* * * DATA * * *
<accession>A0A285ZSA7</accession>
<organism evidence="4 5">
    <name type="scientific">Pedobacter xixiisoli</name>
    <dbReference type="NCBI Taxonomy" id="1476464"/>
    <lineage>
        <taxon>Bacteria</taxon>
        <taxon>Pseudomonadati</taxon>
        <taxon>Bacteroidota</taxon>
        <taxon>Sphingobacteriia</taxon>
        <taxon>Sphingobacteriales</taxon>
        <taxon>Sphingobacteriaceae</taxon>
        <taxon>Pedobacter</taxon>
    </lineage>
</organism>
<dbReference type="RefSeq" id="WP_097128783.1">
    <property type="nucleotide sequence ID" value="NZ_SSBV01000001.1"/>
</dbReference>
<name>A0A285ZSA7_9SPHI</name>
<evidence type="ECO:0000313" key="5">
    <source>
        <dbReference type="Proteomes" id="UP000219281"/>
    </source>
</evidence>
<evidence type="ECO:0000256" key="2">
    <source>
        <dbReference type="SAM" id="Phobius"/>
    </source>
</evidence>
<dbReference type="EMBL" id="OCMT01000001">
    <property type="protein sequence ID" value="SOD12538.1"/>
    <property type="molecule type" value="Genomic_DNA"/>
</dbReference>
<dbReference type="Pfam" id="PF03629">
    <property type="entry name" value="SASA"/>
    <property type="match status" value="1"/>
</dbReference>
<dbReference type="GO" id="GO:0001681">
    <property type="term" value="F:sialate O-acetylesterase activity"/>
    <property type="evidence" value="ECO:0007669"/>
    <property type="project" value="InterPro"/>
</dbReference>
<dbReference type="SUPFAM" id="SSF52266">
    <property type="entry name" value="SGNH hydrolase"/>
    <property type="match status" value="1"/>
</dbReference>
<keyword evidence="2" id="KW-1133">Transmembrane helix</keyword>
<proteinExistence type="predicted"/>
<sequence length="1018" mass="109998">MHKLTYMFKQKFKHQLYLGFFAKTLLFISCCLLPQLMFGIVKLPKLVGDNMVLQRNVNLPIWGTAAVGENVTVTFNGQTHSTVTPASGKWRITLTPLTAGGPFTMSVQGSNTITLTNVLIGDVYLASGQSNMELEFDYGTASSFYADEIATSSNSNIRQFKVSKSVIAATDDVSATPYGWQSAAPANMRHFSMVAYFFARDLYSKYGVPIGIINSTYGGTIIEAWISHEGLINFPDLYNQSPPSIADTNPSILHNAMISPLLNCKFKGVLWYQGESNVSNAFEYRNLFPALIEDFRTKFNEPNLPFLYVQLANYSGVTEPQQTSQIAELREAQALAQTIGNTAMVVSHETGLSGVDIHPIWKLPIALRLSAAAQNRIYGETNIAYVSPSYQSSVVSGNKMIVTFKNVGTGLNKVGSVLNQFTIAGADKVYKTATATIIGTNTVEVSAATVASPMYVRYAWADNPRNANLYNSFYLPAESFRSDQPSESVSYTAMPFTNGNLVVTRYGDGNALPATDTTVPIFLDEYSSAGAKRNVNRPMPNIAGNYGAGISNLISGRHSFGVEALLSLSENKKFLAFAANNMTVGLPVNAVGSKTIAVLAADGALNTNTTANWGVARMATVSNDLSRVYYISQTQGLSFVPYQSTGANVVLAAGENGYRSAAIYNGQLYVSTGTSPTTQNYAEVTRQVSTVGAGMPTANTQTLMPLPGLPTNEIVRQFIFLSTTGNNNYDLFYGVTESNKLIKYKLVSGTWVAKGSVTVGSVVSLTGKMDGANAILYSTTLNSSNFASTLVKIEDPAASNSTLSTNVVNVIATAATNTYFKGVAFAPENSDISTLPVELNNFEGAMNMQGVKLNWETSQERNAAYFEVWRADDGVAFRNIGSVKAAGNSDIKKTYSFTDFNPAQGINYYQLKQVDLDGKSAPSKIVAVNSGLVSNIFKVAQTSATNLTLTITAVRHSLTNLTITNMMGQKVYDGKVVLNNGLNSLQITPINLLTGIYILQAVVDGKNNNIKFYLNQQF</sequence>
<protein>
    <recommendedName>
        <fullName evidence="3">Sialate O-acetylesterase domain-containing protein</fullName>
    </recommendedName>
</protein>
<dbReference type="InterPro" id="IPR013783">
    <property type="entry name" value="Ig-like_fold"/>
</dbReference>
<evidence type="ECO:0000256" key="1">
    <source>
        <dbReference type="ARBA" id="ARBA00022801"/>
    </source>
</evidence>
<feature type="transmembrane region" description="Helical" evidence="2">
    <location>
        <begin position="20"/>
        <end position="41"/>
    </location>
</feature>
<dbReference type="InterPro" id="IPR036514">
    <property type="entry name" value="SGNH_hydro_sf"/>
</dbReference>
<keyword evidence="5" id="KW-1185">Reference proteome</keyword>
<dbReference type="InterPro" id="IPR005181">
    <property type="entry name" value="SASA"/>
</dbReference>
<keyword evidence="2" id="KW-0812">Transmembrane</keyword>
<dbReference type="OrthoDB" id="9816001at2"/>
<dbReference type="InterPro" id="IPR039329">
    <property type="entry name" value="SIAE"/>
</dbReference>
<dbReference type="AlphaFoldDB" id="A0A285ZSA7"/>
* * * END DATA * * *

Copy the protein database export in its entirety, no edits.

<accession>A0A285ZSA7</accession>
<organism evidence="4 5">
    <name type="scientific">Pedobacter xixiisoli</name>
    <dbReference type="NCBI Taxonomy" id="1476464"/>
    <lineage>
        <taxon>Bacteria</taxon>
        <taxon>Pseudomonadati</taxon>
        <taxon>Bacteroidota</taxon>
        <taxon>Sphingobacteriia</taxon>
        <taxon>Sphingobacteriales</taxon>
        <taxon>Sphingobacteriaceae</taxon>
        <taxon>Pedobacter</taxon>
    </lineage>
</organism>
<dbReference type="RefSeq" id="WP_097128783.1">
    <property type="nucleotide sequence ID" value="NZ_SSBV01000001.1"/>
</dbReference>
<name>A0A285ZSA7_9SPHI</name>
<evidence type="ECO:0000313" key="5">
    <source>
        <dbReference type="Proteomes" id="UP000219281"/>
    </source>
</evidence>
<evidence type="ECO:0000256" key="2">
    <source>
        <dbReference type="SAM" id="Phobius"/>
    </source>
</evidence>
<dbReference type="EMBL" id="OCMT01000001">
    <property type="protein sequence ID" value="SOD12538.1"/>
    <property type="molecule type" value="Genomic_DNA"/>
</dbReference>
<dbReference type="Pfam" id="PF03629">
    <property type="entry name" value="SASA"/>
    <property type="match status" value="1"/>
</dbReference>
<dbReference type="GO" id="GO:0001681">
    <property type="term" value="F:sialate O-acetylesterase activity"/>
    <property type="evidence" value="ECO:0007669"/>
    <property type="project" value="InterPro"/>
</dbReference>
<dbReference type="SUPFAM" id="SSF52266">
    <property type="entry name" value="SGNH hydrolase"/>
    <property type="match status" value="1"/>
</dbReference>
<keyword evidence="2" id="KW-1133">Transmembrane helix</keyword>
<proteinExistence type="predicted"/>
<sequence length="1018" mass="109998">MHKLTYMFKQKFKHQLYLGFFAKTLLFISCCLLPQLMFGIVKLPKLVGDNMVLQRNVNLPIWGTAAVGENVTVTFNGQTHSTVTPASGKWRITLTPLTAGGPFTMSVQGSNTITLTNVLIGDVYLASGQSNMELEFDYGTASSFYADEIATSSNSNIRQFKVSKSVIAATDDVSATPYGWQSAAPANMRHFSMVAYFFARDLYSKYGVPIGIINSTYGGTIIEAWISHEGLINFPDLYNQSPPSIADTNPSILHNAMISPLLNCKFKGVLWYQGESNVSNAFEYRNLFPALIEDFRTKFNEPNLPFLYVQLANYSGVTEPQQTSQIAELREAQALAQTIGNTAMVVSHETGLSGVDIHPIWKLPIALRLSAAAQNRIYGETNIAYVSPSYQSSVVSGNKMIVTFKNVGTGLNKVGSVLNQFTIAGADKVYKTATATIIGTNTVEVSAATVASPMYVRYAWADNPRNANLYNSFYLPAESFRSDQPSESVSYTAMPFTNGNLVVTRYGDGNALPATDTTVPIFLDEYSSAGAKRNVNRPMPNIAGNYGAGISNLISGRHSFGVEALLSLSENKKFLAFAANNMTVGLPVNAVGSKTIAVLAADGALNTNTTANWGVARMATVSNDLSRVYYISQTQGLSFVPYQSTGANVVLAAGENGYRSAAIYNGQLYVSTGTSPTTQNYAEVTRQVSTVGAGMPTANTQTLMPLPGLPTNEIVRQFIFLSTTGNNNYDLFYGVTESNKLIKYKLVSGTWVAKGSVTVGSVVSLTGKMDGANAILYSTTLNSSNFASTLVKIEDPAASNSTLSTNVVNVIATAATNTYFKGVAFAPENSDISTLPVELNNFEGAMNMQGVKLNWETSQERNAAYFEVWRADDGVAFRNIGSVKAAGNSDIKKTYSFTDFNPAQGINYYQLKQVDLDGKSAPSKIVAVNSGLVSNIFKVAQTSATNLTLTITAVRHSLTNLTITNMMGQKVYDGKVVLNNGLNSLQITPINLLTGIYILQAVVDGKNNNIKFYLNQQF</sequence>
<protein>
    <recommendedName>
        <fullName evidence="3">Sialate O-acetylesterase domain-containing protein</fullName>
    </recommendedName>
</protein>
<dbReference type="InterPro" id="IPR013783">
    <property type="entry name" value="Ig-like_fold"/>
</dbReference>
<evidence type="ECO:0000256" key="1">
    <source>
        <dbReference type="ARBA" id="ARBA00022801"/>
    </source>
</evidence>
<feature type="transmembrane region" description="Helical" evidence="2">
    <location>
        <begin position="20"/>
        <end position="41"/>
    </location>
</feature>
<dbReference type="InterPro" id="IPR036514">
    <property type="entry name" value="SGNH_hydro_sf"/>
</dbReference>
<keyword evidence="5" id="KW-1185">Reference proteome</keyword>
<dbReference type="InterPro" id="IPR005181">
    <property type="entry name" value="SASA"/>
</dbReference>
<keyword evidence="2" id="KW-0812">Transmembrane</keyword>
<dbReference type="OrthoDB" id="9816001at2"/>
<dbReference type="InterPro" id="IPR039329">
    <property type="entry name" value="SIAE"/>
</dbReference>
<dbReference type="AlphaFoldDB" id="A0A285ZSA7"/>